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Controversial Those Serious CrossFire Microstuttering and Runt Frame Issues - AMD Responds
Somewhat unsurprisingly, Nalasco downplays the significance of these issues, claiming that judging rendering smoothness using frame rating which is an NVIDIA developed test methodology, is actually no better than using the long established software-based FRAPS frame rate testing tool, since the effect of rendering issues are actually exaggerated and do not reflect a user's real world experience:
It is important to understand that regular frame pacing does not necessarily translate into gameplay smoothness. Other issues, including uneven game simulation updates or long latencies from user input to displayed frames, can often have a more significant perceived impact. So while we believe that FCAT does provide some interesting information, on its own we do not see it as being any more useful than FRAPS for helping to identify or solve smoothness issues. On the contrary, the results from tools like these can be misleading since they can exaggerate issues that have little noticeable effect, while completely missing issues that are much easier to notice while playing a game.
While there is certainly truth to input latencies, game engine and other factors affecting game rendering smoothness, his claim still isn't quite true. PC Per, which published the first in depth frame rating article linked to above reported that the poor frame rating results were actually corroborated by subjective gameplay testing. Other sites also report hitching and jerkiness when using CrossFire, even though the reported frame rate is high.
Nalasco then goes on to say that a tool to properly measure gameplay smoothness and responsiveness does not yet exist and that testers should instead use subjective gameplay testing to get a feel for how smoothly a game is playing:
While we appreciate the desire for users and reviewers to have a simple tool that clearly and simply evaluates gameplay smoothness and responsiveness, we do not believe that such a tool exists yet. Many game developers (as well as our own driver engineers) use tools like Microsoft’s GPUView to better understand and solve these issues, but these tools are not particularly user friendly or easy to interpret. It may be possible to develop better measurement tools in the future, but for now we recommend that reviewers supplement existing tools with subjective, un-biased gameplay evaluation to provide the most meaningful results.
I don't buy it. This looks to me like AMD has been caught with their pants down and are desperately trying to downplay this serious problem as a damage limitation exercise. So, if microstuttering and runt frames are so "insignificant", then why have AMD previously acknowledged this problem, saying that a driver fix will be eventually released in a couple of months that fixes it? In fact, AMD have now issued a (very) prerelease version of the new driver which significantly improves the runt frame problem. The results can be seen in the PC Per HD 7990 review. It's still somewhat worse than NVIDIA at this stage, though:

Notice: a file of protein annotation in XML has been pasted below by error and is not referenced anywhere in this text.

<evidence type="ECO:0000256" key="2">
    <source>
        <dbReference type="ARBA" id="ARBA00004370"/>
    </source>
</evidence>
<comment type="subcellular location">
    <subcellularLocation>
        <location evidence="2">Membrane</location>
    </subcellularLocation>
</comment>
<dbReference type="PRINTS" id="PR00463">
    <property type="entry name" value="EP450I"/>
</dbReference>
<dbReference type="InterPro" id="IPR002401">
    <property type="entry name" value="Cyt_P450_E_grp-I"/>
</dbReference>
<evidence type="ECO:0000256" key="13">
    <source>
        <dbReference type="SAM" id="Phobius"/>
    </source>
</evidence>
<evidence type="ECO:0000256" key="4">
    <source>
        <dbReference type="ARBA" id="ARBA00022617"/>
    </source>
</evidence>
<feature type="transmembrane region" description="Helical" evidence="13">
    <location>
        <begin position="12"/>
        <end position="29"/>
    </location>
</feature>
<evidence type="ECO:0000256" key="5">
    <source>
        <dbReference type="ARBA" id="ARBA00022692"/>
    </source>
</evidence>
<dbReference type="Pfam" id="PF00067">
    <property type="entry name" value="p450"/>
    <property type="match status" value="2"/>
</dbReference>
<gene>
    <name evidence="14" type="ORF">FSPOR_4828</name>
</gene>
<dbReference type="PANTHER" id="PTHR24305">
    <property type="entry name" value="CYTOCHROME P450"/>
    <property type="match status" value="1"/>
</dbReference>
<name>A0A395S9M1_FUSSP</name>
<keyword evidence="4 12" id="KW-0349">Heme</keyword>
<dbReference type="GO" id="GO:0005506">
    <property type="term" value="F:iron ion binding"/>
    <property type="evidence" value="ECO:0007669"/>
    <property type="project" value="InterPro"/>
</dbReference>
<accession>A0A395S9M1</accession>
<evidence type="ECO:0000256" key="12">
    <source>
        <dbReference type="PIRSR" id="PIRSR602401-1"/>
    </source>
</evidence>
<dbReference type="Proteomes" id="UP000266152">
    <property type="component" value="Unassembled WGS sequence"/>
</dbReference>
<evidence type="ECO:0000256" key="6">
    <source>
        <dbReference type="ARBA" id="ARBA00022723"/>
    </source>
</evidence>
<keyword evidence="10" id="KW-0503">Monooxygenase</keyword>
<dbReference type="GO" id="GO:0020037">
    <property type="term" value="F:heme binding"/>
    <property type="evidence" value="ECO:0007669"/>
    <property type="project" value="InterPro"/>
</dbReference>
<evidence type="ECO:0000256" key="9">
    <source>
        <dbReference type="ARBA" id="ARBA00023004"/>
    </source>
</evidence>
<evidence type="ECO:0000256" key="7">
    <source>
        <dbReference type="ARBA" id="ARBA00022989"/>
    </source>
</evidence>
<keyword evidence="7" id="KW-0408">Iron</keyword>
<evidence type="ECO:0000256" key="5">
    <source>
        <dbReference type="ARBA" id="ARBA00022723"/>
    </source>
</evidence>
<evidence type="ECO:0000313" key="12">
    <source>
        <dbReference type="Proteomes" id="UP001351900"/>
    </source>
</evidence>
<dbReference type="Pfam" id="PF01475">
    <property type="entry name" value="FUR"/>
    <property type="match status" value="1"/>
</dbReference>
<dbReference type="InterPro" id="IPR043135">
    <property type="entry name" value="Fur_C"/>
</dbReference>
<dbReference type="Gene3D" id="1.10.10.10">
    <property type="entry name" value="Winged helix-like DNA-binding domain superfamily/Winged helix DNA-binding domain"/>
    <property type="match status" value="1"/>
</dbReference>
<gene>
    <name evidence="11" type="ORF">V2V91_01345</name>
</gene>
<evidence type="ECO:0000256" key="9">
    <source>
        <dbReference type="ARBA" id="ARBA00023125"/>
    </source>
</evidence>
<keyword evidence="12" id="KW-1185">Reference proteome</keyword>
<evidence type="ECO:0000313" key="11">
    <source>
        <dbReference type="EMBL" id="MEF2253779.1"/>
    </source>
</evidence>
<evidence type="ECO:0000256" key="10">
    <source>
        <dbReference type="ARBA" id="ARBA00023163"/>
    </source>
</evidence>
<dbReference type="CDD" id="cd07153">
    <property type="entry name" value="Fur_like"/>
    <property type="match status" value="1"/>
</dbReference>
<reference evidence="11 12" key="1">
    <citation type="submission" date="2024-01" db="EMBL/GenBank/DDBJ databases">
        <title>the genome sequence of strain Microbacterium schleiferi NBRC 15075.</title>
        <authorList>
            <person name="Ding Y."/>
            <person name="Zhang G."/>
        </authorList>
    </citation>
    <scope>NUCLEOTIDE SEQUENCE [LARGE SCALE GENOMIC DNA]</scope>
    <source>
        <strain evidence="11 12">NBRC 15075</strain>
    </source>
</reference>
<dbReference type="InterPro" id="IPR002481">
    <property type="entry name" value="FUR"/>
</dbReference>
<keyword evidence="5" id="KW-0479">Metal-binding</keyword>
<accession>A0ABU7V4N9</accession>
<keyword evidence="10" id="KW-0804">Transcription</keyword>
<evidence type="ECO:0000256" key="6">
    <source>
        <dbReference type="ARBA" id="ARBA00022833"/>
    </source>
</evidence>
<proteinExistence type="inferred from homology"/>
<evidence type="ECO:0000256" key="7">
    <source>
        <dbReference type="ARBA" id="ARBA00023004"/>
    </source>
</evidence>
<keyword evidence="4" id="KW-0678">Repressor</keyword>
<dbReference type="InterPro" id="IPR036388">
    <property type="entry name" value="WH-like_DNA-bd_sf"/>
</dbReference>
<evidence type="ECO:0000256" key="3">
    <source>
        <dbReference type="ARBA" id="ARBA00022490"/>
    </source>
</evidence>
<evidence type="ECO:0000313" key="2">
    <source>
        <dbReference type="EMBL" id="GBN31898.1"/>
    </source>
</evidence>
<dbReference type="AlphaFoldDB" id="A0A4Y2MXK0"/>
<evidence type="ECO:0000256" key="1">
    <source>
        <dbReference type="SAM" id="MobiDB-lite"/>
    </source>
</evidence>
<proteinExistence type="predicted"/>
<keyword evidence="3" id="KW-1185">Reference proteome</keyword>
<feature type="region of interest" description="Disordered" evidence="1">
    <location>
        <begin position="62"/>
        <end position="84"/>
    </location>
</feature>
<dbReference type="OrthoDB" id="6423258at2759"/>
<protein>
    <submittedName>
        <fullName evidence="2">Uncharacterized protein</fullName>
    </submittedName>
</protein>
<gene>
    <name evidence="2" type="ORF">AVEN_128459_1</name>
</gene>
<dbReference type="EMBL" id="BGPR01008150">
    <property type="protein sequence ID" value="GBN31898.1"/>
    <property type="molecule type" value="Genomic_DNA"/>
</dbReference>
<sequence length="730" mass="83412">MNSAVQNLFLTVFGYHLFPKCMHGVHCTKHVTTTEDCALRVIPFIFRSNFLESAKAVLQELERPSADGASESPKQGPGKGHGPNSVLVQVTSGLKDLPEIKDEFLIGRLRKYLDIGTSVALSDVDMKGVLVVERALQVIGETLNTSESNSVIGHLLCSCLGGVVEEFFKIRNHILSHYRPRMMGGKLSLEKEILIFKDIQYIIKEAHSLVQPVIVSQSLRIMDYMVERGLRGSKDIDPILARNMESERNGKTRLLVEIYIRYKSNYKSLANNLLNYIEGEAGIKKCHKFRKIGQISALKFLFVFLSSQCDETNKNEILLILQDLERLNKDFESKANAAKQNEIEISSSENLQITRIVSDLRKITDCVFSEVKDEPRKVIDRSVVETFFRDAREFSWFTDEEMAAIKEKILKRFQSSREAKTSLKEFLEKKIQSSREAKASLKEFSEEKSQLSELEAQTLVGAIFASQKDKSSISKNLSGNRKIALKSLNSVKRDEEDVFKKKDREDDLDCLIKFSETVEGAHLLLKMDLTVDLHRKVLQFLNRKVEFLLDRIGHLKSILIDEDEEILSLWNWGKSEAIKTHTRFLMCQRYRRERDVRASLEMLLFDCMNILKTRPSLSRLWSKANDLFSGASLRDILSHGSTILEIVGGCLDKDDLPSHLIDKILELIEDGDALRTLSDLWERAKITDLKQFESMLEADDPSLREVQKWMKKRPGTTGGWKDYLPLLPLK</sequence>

This driver is very much not ready for primetime however, as explained by PC Per's Ryan Shrout:
There is a catch to all of the data presented here today - AMD at the last minute provided me with a prototype driver with a completely from the ground up frame pacing algorithm in an attempt to fix the runt frame issues we have been seeing with CrossFire for nearly a year. However, this driver is not nearly close to end-user availability so we were not comfortable reviewing a product with it. I don't expect this driver until the late-June or July time frame, but the early results look promising.
So, AMD are improving the situation by using frame pacing, similar to what NVIDIA has been doing for a long time now? Better late than never, I guess.
All in all, it looks like Nalasco was spinning PR speak in a bid to downplay the seriousness of this problem as a damage limitation exercise, rather than honestly face up to it. The interview covers other aspects of multi GPU rendering such as Alternate Frame Rendering (AFR) and is well worth reading.
PC Per made this damning conclusion of the HD 7990 in their review (our emphasis):
I knew this review was going to turn out like this after publishing our faux-HD 7990 performance results last month. With its performance completely dependent on CrossFire technology, the HD 7990 as a $1000 graphics card has a very hard time justifying its price. With our early testing of the Catalyst prototype driver showing positive results though, there is yet hope for CrossFire to be fixed in this generation, at least for single monitor users! But until that driver is perfected, is bug free and is presented to buyers as a made-for-primetime solution, I just cannot recommend an investment this large on the Radeon HD 7990.
The HD 7900 series cards have now been out for about a year and a half and are heading for replacement by the 8000 series cards later this year, so it beggars belief that AMD are only now getting to grips with this problem, now that the merde has truly hit the fan. This does not give one confidence in the company to deliver a decent graphics solution and is reminiscent of their significant performance lag behind Intel in the CPU market. They certainly shouldn't be charging top dollar for products with such serious flaws. This also extends to single card configurations too, since the new $1000 HD 7990 rather incredibly exhibits severe and very annoying coil whine when in 3D mode!
Would you spend $1000 on a card with such massive flaws? Tell us in the forum.
Also, I'll have an editorial up about this very, very soon...
Sources: ComputerBase PC Per